New York City Mayor Michael Bloomberg yesterday praised Philadelphia's mortgage-foreclosure-prevention program, saying he'd like to duplicate the effort in the Big Apple.
"Having a foreclosed house is not great," said Bloomberg during a conference call sponsored by the U.S. Conference of Mayors. "We've got to do what Philadelphia has done and make sure we've got teeth."
Philadelphia's program provides homeowners in danger of foreclosure with free legal counseling and the opportunity to sit down with their lender in court to modify their loan.
Since its kick-off last June, 1,200 homes have been saved from foreclosure and about 1,500 are in the process of rescue, according to the mayor's press office.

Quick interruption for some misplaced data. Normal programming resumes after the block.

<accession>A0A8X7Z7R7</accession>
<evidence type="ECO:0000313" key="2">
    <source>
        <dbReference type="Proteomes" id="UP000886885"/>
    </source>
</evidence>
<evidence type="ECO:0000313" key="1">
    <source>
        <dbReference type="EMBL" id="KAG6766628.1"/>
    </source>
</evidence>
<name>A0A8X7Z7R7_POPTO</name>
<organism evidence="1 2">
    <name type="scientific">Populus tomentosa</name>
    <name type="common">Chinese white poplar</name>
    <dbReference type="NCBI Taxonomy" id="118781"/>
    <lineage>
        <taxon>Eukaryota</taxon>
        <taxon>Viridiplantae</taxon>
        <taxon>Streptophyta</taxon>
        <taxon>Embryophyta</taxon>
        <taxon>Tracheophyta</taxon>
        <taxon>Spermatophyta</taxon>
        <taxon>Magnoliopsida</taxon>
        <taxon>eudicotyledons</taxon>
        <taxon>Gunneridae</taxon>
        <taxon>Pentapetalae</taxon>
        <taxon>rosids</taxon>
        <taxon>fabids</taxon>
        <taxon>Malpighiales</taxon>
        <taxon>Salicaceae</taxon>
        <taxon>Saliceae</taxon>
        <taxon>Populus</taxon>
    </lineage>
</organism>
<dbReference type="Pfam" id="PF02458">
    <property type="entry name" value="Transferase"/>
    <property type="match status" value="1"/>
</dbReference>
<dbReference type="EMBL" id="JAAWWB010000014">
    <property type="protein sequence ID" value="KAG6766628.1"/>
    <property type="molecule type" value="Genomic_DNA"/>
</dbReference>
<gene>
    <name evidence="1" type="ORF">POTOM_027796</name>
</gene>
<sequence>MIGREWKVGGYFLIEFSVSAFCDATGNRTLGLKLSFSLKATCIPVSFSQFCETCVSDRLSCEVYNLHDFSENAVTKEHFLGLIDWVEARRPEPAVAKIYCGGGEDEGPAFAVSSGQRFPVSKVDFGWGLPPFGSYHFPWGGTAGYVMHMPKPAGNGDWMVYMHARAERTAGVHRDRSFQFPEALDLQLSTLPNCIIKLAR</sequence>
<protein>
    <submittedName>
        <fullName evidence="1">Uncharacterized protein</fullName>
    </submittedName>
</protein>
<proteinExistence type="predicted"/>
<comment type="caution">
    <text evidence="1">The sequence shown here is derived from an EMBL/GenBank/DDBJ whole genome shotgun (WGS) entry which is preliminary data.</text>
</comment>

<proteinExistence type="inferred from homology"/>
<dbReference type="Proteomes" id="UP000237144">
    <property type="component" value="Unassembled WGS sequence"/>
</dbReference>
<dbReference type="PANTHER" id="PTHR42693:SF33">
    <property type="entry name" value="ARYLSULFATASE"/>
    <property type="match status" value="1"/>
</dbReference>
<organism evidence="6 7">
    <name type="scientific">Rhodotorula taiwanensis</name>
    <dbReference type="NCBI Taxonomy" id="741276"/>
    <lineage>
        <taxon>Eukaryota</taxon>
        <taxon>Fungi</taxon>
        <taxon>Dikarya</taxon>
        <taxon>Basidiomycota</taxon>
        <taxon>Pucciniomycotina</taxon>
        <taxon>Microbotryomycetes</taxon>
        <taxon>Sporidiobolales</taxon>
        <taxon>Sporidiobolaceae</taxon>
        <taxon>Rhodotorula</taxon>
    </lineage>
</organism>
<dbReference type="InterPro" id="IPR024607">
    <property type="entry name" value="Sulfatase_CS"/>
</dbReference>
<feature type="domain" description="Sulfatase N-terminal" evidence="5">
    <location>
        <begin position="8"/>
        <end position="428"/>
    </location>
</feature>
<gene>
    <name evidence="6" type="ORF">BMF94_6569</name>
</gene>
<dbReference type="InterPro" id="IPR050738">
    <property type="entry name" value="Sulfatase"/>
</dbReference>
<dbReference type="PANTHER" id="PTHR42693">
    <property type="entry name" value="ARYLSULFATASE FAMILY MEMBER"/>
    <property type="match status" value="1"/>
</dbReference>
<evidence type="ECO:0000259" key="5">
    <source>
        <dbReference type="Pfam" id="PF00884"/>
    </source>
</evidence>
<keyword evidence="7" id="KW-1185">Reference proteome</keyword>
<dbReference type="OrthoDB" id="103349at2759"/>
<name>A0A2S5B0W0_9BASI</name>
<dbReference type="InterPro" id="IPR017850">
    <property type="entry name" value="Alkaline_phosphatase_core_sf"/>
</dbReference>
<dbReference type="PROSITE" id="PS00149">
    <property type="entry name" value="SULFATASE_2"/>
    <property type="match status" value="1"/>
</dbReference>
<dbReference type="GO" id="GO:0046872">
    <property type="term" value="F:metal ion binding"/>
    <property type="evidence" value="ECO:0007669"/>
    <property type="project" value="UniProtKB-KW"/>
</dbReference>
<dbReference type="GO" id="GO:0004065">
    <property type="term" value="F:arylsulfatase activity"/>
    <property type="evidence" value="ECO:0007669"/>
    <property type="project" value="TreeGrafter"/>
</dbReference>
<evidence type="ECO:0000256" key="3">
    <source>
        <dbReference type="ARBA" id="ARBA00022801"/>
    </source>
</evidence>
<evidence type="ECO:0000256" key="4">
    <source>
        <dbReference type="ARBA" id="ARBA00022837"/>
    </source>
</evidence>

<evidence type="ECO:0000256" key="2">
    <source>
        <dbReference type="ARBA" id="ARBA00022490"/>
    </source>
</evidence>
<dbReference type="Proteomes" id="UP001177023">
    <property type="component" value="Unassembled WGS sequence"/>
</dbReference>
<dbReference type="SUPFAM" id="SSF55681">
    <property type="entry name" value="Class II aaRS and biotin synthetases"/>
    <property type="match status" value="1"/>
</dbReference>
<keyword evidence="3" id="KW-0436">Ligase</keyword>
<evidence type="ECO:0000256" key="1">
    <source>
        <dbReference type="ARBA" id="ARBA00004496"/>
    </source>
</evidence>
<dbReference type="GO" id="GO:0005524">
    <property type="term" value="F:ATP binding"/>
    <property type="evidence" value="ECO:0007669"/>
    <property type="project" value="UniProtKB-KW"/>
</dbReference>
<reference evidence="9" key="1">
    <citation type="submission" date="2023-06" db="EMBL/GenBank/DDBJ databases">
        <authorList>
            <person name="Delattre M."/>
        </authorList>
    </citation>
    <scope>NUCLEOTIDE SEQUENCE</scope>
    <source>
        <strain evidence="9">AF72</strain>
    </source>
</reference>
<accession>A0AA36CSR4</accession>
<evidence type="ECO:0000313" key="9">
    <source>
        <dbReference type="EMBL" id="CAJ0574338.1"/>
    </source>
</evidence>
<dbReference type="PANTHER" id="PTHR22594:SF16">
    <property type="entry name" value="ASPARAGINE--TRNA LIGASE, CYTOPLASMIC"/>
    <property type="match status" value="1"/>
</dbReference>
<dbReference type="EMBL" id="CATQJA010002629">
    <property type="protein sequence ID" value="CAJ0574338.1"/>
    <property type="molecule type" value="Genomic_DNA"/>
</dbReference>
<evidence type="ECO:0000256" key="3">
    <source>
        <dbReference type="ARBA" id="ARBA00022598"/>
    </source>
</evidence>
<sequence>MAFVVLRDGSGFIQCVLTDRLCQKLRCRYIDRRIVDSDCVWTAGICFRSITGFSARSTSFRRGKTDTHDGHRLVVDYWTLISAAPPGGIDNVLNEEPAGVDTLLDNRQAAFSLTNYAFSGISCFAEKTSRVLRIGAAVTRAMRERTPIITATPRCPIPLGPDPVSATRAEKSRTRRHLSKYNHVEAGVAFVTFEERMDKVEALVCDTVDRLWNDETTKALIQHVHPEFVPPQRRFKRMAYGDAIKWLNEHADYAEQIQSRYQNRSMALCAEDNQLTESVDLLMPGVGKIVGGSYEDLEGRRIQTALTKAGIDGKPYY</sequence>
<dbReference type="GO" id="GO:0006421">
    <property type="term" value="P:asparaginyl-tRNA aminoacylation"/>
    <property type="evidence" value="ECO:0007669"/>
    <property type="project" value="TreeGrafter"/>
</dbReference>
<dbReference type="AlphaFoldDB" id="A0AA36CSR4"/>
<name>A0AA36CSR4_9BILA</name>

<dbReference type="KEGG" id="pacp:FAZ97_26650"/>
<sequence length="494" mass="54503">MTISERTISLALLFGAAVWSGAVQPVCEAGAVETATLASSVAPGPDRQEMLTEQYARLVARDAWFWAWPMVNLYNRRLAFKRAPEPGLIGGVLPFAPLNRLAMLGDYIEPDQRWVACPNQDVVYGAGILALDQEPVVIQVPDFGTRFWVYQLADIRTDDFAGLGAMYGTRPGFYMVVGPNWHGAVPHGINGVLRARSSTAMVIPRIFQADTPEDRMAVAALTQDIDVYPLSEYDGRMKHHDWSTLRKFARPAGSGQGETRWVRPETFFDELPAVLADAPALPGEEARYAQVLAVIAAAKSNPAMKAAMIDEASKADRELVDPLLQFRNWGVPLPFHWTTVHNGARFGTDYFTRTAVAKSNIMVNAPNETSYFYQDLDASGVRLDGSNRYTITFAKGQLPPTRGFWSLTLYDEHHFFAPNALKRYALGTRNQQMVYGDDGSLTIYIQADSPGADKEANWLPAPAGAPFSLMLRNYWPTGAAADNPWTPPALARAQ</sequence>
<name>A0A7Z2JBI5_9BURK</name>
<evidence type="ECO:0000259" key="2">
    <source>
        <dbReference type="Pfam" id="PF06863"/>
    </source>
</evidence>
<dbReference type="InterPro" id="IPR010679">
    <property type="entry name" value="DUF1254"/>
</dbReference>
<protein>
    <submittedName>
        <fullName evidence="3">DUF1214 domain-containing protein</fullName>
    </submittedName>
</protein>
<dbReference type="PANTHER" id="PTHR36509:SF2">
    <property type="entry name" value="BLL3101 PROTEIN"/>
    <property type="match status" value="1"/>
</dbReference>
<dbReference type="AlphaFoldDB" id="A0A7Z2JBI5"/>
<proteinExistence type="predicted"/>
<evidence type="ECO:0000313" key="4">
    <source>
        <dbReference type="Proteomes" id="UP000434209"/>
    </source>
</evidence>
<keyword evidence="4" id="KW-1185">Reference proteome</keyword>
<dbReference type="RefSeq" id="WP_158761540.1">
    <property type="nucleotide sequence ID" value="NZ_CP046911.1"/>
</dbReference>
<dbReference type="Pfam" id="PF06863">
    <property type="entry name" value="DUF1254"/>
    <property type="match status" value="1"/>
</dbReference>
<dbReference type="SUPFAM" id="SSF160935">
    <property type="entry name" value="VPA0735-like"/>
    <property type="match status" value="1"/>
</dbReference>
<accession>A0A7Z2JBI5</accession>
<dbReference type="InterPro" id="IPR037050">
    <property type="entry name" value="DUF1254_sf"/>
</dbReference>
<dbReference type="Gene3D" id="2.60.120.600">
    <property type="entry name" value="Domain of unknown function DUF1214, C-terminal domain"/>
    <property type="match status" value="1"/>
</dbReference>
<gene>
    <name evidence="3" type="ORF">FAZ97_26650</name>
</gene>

"Some days you wonder whether you're actually having an impact on people's lives," Mayor Nutter said. "We know this program works."Originally, Philadelphia put up $5.3 million in funding - some of which came from federal sources - to pay for a hot line, housing counselors and outreach to homeowners for the 2009 fiscal year, which began last July 1. Volunteer lawyers provide the legal services. Nutter raised $300,000 in additional money to keep the program going.